Perez Hilton Prevails in Email Privacy Arbitration

By Robyn Hagan Cain on April 11, 2013 | Last updated on March 21, 2019

After five years of legal wrangling, Perez Hilton (real name: Mario Lavandeira) has won an email privacy battle in arbitration, The Hollywood Reporter reports.

A disgruntled reader sued Perez after he published a nasty email she sent him, along with her name and unredacted email address. (Back in the day when we still read his site, Perez would occasionally publish these types of messages -- usually containing anti-gay rants -- under the heading "You Are an Idiot.") The sender, Diane Wargo, wanted Perez to cough up $25 million because she received threatening email messages and lost her job after he published the post.

That didn't go so well for her.

Wargo claimed that the Terms of Use on constituted a contract to keep her personal information private. The arbitrator, however, concluded that the contents of Wargo’s email — which also insulted Angelina Jolie — were not private because Wargo “submitted material” containing precisely the kind of material the website is in the business of publishing: celebrity gossip and rumors.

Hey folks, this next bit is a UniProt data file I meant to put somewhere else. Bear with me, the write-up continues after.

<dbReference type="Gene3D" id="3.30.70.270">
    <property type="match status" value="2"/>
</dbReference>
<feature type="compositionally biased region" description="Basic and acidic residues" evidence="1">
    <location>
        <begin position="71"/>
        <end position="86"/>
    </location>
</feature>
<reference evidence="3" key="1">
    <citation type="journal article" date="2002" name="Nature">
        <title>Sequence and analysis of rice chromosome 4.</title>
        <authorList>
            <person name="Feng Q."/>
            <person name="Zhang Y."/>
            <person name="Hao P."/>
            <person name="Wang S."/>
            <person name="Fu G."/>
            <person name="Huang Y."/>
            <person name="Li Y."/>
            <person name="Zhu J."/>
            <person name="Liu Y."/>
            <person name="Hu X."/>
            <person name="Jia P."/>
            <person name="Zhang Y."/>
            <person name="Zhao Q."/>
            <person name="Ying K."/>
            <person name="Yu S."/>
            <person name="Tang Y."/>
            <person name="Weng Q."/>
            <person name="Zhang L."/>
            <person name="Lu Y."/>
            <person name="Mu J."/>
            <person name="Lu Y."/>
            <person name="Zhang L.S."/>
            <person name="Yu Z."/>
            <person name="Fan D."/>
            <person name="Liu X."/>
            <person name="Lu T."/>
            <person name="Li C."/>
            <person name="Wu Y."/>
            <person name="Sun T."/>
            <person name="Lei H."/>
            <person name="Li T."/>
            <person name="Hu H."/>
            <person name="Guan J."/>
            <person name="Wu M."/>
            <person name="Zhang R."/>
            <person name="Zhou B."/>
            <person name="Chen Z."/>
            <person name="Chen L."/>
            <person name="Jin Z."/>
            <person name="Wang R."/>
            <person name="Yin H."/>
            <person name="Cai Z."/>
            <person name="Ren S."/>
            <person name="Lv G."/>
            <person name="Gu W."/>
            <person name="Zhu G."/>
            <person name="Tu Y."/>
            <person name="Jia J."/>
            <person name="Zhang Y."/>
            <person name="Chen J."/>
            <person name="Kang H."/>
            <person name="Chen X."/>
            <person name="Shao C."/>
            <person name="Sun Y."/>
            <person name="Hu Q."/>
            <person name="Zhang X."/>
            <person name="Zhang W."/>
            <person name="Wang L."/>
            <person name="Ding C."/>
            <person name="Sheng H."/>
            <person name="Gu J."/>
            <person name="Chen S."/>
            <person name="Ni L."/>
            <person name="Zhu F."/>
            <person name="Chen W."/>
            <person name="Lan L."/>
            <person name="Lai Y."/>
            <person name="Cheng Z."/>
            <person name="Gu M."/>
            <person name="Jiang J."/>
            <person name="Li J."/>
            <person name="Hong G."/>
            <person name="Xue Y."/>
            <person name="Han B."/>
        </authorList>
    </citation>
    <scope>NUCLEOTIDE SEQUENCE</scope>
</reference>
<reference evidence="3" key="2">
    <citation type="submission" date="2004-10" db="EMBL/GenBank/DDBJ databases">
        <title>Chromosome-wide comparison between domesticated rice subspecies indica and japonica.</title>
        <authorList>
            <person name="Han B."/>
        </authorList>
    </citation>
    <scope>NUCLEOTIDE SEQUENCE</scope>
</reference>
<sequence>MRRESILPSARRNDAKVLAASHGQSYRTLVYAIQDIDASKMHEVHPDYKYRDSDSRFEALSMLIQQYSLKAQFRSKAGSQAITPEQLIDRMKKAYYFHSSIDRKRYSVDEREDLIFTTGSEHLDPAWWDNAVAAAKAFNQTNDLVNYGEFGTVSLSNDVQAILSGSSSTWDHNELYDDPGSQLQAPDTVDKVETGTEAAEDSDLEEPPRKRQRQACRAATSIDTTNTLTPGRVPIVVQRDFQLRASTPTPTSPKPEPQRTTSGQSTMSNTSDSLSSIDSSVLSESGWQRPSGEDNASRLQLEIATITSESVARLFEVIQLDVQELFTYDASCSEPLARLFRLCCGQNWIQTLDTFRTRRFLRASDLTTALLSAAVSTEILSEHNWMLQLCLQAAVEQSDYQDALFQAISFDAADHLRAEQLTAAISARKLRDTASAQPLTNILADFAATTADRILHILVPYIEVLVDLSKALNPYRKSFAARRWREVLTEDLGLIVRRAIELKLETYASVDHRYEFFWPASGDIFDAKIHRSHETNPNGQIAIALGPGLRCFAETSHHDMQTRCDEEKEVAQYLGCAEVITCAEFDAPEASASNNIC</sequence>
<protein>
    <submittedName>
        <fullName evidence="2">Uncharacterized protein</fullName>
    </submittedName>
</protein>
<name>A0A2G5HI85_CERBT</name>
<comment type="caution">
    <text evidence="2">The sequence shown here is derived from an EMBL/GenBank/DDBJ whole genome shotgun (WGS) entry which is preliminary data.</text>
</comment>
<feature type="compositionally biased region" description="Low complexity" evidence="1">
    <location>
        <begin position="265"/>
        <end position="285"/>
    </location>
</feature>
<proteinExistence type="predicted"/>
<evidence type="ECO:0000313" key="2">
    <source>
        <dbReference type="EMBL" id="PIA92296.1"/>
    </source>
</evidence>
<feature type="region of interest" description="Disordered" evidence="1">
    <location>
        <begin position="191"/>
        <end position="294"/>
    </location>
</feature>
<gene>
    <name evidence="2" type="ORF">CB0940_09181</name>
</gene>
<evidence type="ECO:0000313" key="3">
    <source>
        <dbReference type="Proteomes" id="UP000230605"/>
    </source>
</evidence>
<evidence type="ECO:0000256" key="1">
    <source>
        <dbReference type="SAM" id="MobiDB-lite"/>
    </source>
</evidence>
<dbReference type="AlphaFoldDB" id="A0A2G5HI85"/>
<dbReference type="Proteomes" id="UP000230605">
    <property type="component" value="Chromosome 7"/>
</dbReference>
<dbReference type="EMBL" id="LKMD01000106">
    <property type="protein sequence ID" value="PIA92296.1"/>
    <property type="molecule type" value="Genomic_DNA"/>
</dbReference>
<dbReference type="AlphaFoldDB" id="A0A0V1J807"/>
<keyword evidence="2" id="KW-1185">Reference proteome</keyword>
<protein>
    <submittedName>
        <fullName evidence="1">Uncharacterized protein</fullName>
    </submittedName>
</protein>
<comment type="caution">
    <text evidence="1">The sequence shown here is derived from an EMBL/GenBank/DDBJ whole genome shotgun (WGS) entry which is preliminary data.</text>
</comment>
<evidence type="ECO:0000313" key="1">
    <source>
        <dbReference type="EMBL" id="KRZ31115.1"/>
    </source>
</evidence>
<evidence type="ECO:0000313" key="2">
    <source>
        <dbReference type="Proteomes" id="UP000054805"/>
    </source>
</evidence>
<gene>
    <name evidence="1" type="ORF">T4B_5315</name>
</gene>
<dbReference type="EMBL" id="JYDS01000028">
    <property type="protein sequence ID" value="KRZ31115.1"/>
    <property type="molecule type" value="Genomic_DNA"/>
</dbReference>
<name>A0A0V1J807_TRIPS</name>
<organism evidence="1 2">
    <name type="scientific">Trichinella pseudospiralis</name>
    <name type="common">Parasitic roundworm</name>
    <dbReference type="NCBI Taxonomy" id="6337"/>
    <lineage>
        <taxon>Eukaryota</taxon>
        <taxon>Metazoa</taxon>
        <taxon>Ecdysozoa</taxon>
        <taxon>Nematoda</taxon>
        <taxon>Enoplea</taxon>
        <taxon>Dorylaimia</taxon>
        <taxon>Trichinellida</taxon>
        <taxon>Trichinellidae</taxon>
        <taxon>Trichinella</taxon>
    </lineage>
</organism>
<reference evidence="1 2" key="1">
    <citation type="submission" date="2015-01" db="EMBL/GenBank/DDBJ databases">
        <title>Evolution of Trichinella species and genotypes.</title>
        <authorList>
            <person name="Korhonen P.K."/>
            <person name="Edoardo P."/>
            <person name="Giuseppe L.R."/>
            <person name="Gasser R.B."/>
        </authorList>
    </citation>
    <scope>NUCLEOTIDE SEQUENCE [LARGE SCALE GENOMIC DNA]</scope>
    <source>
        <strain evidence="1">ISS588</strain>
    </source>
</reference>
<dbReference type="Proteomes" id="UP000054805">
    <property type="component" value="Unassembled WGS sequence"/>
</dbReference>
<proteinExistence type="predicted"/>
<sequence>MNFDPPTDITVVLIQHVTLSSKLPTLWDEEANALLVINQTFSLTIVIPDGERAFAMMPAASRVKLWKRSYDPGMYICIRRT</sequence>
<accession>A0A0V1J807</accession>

“The section of the conditions dealing with submitted material made clear that visitors to the site gave [Perez Hilton] a license to publish such content, explicitly including the name of the provider, to all the world” the arbitrator wrote. The site’s privacy provisions, by contrast, were primarily to assuage concerns about selling visitors’ information for commercial use.

While websites’ terms of service have been a popular topic thanks to buzz around the Computer Fraud and Abuse Act’s criminal penalties, this lawsuit also demonstrates how a company’s computer usage policy can impact a civil claim.

Here, the arbitrator noted that the root cause of Wargo’s termination was her “flagrant violation of her employer’s policy against personal use of the email and Internet access it furnished to distribute non-business related and offensive material.” Under the unclean hands doctrine, Wargo couldn’t recover for injuries based on her own violation of workplace policies.

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